Asian Stocks, Won Climb on Global Recovery; Commodities Rally
Asian stocks rose for a third day and South Korea’s won gained the most in three weeks amid signs the global economic recovery is accelerating. Silver led a gain in metal prices.
The MSCI Asia Pacific Index climbed 0.6 percent, with about three stocks advancing for every two that fell, while the Stoxx Europe 600 Index was little changed as of 4:15 p.m. in Tokyo. Futures on the Standard & Poor’s 500 Index gained 0.1 percent. The yen weakened against emerging-market currencies as signs the global recovery is picking up damped demand for Japan’s currency as a refuge.
Government data showed South Korea’s unemployment rate fell to a three-month low of 3.6 percent in April, while investment and retail sales sustained growth in China. Europe’s economy expanded at a 2.2 percent annual rate in the first quarter after a 2 percent pace in the previous quarter, according to a Bloomberg News survey before a May 13 report. Inflation in Germany, Europe’s largest economy, accelerated more than initially estimated in April.
“The global economy is on track to recovery,” said Hiroichi Nishi, an equities manager in Tokyo at SMBC Nikko Securities Inc. “The yen’s appreciation, which was weighing on exporters and related stocks, is taking a pause. That will likely boost the stock market.”
Japan’s Nikkei 225 (NKY) Stock Average rose 0.5 percent. South Korea’s Kospi Index gained 1.3 percent, while Australia’s S&P/ASX 200 Index advanced 1.2 percent. BHP Billiton Ltd. (BHP), the world’s biggest mining company, increased 1.7 percent in Sydney, while South Korea’s S-Oil Corp. (010950) surged 2.5 percent. Honda Motor Co. advanced 2.1 percent in Tokyo after the yen weakened, boosting the earnings outlook for Japanese exporters.
The yen touched 81.09 against the dollar, the weakest since May 4, before trading at 80.75 in Tokyo from 80.88 in New York yesterday. It was at 116.21 per euro from 116.54 yesterday, when it fell 1 percent. The euro fetched $1.4390 from $1.4409. The won rose 0.8 percent to 1,075.20 per dollar and 0.8 percent to 13.316 against the yen.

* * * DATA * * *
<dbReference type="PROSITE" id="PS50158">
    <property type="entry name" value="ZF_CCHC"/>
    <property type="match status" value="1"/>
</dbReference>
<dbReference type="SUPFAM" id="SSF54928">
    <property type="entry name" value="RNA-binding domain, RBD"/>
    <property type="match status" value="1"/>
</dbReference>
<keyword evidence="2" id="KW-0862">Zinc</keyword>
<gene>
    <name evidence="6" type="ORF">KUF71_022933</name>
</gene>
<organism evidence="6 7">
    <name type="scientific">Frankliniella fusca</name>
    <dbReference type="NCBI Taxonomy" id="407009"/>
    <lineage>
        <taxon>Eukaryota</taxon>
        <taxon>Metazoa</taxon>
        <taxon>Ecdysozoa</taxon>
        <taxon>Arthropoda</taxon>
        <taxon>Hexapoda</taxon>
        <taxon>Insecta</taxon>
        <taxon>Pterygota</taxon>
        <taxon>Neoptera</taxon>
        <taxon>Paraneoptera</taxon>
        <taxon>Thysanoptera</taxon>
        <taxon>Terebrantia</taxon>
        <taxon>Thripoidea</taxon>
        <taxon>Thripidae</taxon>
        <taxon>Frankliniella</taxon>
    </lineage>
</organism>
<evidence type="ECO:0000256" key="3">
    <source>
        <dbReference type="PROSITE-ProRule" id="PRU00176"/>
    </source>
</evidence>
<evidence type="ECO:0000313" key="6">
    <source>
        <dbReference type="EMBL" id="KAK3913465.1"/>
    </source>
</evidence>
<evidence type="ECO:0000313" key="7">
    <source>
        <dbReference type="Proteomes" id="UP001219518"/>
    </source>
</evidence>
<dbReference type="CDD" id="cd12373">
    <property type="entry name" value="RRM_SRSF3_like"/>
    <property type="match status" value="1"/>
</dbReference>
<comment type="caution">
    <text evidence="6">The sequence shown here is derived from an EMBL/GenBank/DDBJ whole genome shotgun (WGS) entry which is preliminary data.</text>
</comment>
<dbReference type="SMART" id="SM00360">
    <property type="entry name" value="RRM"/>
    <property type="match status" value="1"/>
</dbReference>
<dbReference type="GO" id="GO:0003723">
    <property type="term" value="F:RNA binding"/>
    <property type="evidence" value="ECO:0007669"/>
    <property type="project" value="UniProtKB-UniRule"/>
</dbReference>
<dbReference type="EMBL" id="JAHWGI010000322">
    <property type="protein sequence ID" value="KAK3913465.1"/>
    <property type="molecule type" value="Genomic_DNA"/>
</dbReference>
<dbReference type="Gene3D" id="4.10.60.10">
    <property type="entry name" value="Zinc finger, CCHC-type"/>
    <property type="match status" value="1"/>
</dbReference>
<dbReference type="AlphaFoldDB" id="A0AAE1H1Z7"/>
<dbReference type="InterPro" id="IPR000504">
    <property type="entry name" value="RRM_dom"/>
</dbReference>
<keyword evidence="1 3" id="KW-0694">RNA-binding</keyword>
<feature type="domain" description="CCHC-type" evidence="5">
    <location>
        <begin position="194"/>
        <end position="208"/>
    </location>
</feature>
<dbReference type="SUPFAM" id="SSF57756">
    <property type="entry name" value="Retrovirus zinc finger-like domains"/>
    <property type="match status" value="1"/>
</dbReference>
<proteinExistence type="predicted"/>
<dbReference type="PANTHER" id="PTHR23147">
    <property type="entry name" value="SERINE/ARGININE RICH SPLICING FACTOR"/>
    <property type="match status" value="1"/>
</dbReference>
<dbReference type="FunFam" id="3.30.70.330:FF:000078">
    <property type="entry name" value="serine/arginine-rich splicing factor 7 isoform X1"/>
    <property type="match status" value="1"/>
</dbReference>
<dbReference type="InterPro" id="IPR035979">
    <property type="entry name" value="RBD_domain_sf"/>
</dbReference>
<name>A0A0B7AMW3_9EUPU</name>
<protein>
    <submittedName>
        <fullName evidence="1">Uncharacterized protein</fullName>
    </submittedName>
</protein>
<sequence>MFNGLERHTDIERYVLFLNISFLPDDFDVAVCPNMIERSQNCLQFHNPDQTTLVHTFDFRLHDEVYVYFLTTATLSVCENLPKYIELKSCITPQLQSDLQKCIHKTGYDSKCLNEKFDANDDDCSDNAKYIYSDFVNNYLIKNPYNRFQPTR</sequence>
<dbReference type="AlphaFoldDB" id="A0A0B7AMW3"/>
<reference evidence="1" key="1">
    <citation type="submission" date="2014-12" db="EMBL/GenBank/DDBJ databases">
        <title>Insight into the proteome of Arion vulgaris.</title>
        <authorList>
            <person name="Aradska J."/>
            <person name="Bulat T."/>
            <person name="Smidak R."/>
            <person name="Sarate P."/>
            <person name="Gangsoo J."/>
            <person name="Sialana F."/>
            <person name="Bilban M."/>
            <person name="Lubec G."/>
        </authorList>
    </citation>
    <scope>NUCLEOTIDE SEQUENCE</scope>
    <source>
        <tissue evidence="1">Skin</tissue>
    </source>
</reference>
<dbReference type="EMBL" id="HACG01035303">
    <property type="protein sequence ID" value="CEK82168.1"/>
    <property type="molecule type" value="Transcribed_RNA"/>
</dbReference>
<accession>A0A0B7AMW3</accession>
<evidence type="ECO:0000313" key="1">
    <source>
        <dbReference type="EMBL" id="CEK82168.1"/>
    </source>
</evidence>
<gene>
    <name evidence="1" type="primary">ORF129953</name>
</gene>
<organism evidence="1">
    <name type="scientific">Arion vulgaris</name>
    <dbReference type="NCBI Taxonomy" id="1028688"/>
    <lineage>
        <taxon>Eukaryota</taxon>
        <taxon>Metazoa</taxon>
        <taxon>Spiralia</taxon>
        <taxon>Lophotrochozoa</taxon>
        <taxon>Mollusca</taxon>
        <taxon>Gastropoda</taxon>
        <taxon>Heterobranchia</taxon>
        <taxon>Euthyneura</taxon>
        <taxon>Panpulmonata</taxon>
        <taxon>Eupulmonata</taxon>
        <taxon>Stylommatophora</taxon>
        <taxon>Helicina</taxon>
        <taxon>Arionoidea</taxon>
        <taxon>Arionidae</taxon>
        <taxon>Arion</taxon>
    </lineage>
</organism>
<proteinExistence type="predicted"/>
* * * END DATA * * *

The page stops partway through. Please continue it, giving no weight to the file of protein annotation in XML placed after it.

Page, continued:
“The data are showing the global economy is looking very strong,” said Adam Carr, a senior economist in Sydney at ICAP Australia Ltd., a unit of the world’s largest interdealer broker. “Against this backdrop, safe-haven currencies such as the yen and the Swiss franc are likely to be sold.”
Of the 463 companies in the MSCI Asia Pacific Index that have reported earnings since April 1, more than half said profit grew. About the same number of companies in the gauge have exceeded estimates as have failed to meet them.
In Tokyo, Orix Corp., a financial-services company, climbed 4 percent after full-year net income surged 78 percent from a year earlier. Sumitomo Rubber Industries Ltd., Japan’s second- biggest tiremaker, gained 4.9 percent after raising its net income forecast for the year ending Dec. 31 by 28 percent.
“Sentiment is now shifting because of the strengthening earnings environment and the positive prospects for corporate activity,” said Nader Naeimi, a Sydney-based strategist for AMP Capital Investors Ltd., which has almost $100 billion under management.
China Car Sales
Shares of Chinese automakers and developers dropped after a report showed consumer prices in China rose more than the government’s full-year target, raising concern the nation will take more steps to curb inflation. China’s consumer prices rose 5.3 percent in April from a year earlier, exceeding economists’ median estimate of 5.2 percent.
The government is seeking to control consumer prices that rose to the highest in three years in March, without stifling growth that’s powering the world’s second-biggest economy. The nation’s passenger-car sales slowed in April from the previous month as the government raised fuel prices and Japan’s record earthquake slowed deliveries.
BYD Co., the Chinese carmaker backed by Warren Buffett, retreated 2.3 percent in Hong Kong, while Geely Automobile Holdings Ltd. (175), the unit the Chinese automaker that owns Volvo, sank 1.3 percent. China Resources Land Ltd. (1109), a state-owned developer, lost 0.7 percent, while Hang Lung Properties Ltd., which gets about 16 percent of sales in China, fell 1.3 percent. The Shanghai Composite Index fell 0.2 percent. The Chinese yuan was little changed at 6.4925 against the dollar.
China’s fixed-asset investment grew 25.4 percent in the first four months of 2011 from a year earlier, today’s report showed. Retail sales rose 17.1 percent in April and industrial production gained 13.4 percent.
“The higher-than-expected inflation fueled investors’ concern over inflation and more tightening measures,” said Li Jun, a strategist at Central China Securities Co. in Shanghai. “The economy has shown signs of a slowdown and inflationary pressure isn’t easing at all. That makes it a bad scenario for the market.”
Silver futures advanced 2 percent to $39.295 an ounce, bringing their increase this week to 11 percent after a 27 percent plunge last week, the worst since at least 1975. Copper for three-month delivery lost 0.5 percent, erasing earlier gains. Oil futures in New York gained 0.2 percent to $104.08 a barrel.
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